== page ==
I do something simular..I insert or draw and item and the use the
scale command, selecting what I want scaled and use "(/ 1 25.4)" for
the amount to scale:
Select objects: c
Specify first corner: Specify opposite corner: 4 found
Specify base point:
Specify scale factor or [Reference]: (/ 1 25.4)
You can, but AutoCAD only understands drawing units.
If you start drawing with inches as the drawing unit and then want to
switch to millimetres as the drawing unit, you will have to scale
everything up by 25.4 so that an object that was 1 unit (inch) now is
25.4 units (millimetres).
You need to be aware that each time you scale up and back, you run the
risk of introducing small errors. The more you do this, the worse it
will get because there will be rounding and it all adds up.
If you use "25.4" or it's inverse "10/254" there will be no measurable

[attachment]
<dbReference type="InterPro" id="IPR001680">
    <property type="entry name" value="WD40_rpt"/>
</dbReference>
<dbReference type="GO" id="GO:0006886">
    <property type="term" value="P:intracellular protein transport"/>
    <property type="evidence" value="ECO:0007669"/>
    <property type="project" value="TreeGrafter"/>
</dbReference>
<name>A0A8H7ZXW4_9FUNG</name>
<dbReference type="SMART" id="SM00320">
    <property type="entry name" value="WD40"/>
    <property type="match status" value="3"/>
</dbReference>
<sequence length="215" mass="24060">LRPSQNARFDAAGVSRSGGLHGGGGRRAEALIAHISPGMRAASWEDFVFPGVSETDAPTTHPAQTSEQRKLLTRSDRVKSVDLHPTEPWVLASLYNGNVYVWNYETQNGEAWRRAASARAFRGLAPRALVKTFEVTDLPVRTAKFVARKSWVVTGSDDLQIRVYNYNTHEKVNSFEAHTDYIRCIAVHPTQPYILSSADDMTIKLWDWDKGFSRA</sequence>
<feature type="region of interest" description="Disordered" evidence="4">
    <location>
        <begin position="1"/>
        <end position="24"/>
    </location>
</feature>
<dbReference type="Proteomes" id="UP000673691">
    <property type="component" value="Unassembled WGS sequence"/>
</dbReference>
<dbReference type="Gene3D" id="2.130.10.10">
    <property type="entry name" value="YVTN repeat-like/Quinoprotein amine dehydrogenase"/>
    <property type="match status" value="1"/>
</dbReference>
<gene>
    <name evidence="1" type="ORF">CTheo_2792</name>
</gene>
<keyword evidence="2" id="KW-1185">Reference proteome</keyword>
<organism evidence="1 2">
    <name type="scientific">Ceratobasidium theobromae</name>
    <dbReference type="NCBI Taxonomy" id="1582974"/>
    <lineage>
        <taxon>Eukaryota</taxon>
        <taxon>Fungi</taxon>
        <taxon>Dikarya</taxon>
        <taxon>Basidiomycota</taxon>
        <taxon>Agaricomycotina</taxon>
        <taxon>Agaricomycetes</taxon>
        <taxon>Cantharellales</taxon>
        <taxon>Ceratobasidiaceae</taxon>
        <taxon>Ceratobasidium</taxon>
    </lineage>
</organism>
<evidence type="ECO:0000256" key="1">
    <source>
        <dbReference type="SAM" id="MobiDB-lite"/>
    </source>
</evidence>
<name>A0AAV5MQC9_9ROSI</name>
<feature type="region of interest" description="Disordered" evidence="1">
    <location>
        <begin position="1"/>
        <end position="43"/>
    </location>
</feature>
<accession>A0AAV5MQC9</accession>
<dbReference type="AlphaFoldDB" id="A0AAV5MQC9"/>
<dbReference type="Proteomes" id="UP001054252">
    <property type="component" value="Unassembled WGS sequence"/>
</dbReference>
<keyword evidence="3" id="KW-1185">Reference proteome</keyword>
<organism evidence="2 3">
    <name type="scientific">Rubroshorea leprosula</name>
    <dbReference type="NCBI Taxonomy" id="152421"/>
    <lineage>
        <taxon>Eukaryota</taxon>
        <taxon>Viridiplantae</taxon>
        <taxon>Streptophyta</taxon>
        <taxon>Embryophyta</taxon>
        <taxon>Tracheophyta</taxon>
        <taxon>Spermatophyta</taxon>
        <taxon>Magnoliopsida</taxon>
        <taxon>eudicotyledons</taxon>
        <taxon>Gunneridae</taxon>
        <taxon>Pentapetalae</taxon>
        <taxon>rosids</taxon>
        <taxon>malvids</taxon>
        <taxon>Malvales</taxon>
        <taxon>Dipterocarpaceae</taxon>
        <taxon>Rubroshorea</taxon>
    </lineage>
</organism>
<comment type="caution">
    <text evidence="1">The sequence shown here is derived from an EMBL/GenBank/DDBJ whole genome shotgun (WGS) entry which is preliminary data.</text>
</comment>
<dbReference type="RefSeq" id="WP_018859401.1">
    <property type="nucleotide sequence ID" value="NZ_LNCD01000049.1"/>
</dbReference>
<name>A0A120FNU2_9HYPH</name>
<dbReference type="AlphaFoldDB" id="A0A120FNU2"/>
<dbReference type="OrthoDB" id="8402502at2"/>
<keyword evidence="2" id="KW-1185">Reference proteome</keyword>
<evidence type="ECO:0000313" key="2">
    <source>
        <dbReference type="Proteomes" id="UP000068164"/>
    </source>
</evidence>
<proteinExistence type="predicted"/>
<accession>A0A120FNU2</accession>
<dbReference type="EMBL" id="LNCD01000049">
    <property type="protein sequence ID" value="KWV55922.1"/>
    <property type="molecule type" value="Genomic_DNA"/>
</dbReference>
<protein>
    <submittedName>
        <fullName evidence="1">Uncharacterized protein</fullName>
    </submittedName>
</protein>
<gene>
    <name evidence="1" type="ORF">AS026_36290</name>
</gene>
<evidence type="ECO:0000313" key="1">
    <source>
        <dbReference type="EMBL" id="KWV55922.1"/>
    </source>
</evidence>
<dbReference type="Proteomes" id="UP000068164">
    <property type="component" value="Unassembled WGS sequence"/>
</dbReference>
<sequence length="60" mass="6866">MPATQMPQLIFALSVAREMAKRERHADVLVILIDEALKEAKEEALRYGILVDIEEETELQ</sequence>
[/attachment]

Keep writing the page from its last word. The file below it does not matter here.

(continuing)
error, even after thousands of rescalings. They are exact.
Errors will happen if you try to use ".03937" or any similar decimal
as the inverse because they are not exact.
Well, I have had survey information get screwed up and that was only
scaling up and back by 1000 to go from metres to millimetres and back.
The particular boundary ended up being scaled a few times and before
long errors started creeping in. After that it became standard practice
to do the boundary in metres, then copy it and scale the copy up. If it
needed to be altered because of new survey data, the original boundary
was modified, then copied and the copy scaled with the previous boundary
You're either A) Running an add-on that intercepts the scale call,
B)Running a boundary about 30 times the size of the solar system, or
somebody's finger slipped on the keyboard. <G>
Autocad uses signed double precision floating numbers (AKA (64bit IEEE
reals), where one bit is the (+/-) sign, 52 bits are the mantissa (0
thru 4,503,599,627,370,496) and 11 bits are the exponent -1023 to
+1023. On a 4 km boundary the accuracy is 0.000000001mm.
Autocad has many faults; but math precision is not one.
A very old (1983?) drawing of the solar system demonstrating the huge
dynamic range inherent in the 64-bit math.
http://www.intelcad.com/pages/autocad/solar.dwg (10,292 bytes)
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